Senator Champion and former Representative Abeler will explain the committee process a bill goes through before it comes to the floor to be voted on in the Senate or House. They will discuss why the two branches of the Legislature don't always both vote on a bill or pass a bill and what happens to it then. They will also describe how the MN Senate and MN House reconcile their two different versions of a bill and what is involved in the negotiation that takes place between the Legislature and the Governor.
Please invite your friends. Everyone is welcome.
Thank you to our sponsors, Think Again MN, the Brooklyn Park Diversity Team, and the Brooklyn Park, Oseeo, Maple Grove, and Brooklyn Park Chapter of the League of Women Voters, and to our recorder and broadcaster, Tmz Radio International.
Bernie Sanders Graphic
A recent study by the General Accounting Office revealed that turnout was at least 1.9 percent lower in 2012 in Kansas vs 2008 and 2.2 percentage point lower in Tennesee as a result of implemented Voter ID laws. That means 34,000 Kansans and 88,000 Tennesseans likely would have voted if the new laws weren't in place. Young people, black people, and newly registered people were the groups that saw the biggest drop in turnout.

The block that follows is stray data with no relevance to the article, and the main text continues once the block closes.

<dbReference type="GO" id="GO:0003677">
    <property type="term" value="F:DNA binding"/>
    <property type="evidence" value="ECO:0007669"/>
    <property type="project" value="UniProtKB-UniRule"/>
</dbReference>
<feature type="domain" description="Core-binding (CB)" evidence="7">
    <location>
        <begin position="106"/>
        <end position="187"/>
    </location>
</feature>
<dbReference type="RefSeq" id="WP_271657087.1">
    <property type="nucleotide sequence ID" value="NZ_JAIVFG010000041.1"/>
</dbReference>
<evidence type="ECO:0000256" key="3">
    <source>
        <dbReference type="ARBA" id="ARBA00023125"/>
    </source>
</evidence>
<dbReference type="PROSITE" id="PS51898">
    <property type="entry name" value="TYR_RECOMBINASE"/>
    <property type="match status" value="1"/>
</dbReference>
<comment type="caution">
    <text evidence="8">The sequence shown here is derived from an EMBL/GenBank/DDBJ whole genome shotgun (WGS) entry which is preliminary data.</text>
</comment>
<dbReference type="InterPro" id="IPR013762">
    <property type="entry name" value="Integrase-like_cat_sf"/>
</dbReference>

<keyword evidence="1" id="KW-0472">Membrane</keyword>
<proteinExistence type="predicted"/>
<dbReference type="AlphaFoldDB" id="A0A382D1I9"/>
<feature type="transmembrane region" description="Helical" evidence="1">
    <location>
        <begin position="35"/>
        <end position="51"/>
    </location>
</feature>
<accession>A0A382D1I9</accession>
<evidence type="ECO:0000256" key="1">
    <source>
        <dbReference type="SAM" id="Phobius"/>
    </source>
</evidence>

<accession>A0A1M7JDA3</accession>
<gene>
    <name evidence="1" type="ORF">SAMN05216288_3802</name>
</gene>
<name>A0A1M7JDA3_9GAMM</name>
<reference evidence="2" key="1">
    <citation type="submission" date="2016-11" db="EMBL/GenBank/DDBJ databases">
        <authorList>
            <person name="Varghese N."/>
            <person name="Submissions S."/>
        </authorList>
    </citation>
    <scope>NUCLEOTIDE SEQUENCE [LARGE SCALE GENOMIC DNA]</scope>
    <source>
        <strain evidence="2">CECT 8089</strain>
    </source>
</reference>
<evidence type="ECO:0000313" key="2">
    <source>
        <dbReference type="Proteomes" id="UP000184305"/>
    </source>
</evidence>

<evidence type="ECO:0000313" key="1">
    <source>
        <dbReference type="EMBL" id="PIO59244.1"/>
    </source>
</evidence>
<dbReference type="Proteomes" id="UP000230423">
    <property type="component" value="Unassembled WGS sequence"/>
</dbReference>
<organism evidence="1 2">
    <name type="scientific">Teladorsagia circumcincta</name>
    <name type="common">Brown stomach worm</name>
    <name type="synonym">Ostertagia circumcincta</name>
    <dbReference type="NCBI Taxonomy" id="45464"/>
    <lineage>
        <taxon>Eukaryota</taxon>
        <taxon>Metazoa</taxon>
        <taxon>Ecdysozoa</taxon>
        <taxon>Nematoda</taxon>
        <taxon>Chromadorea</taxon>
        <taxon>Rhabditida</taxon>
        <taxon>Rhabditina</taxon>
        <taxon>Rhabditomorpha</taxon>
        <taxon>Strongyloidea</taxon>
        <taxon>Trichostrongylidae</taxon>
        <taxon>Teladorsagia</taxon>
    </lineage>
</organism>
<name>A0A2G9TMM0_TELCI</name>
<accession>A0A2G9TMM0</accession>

Minneapolis Community and Technical College
Partnership with Public Schools
Tuesday, October 28, Noon to 1:30 p.m.
Mount Zion Temple
1300 Summit Avenue, St. Paul
Kristine Snyder, Dean of Academic Foundations for Minneapolis Community & Technical College, will discuss the new partnership with the Minneapolis Public Schools to offer Minneapolis public school students greater access to career and technical education that can lead to receiving an associate of arts degree at high school graduation or very soon thereafter.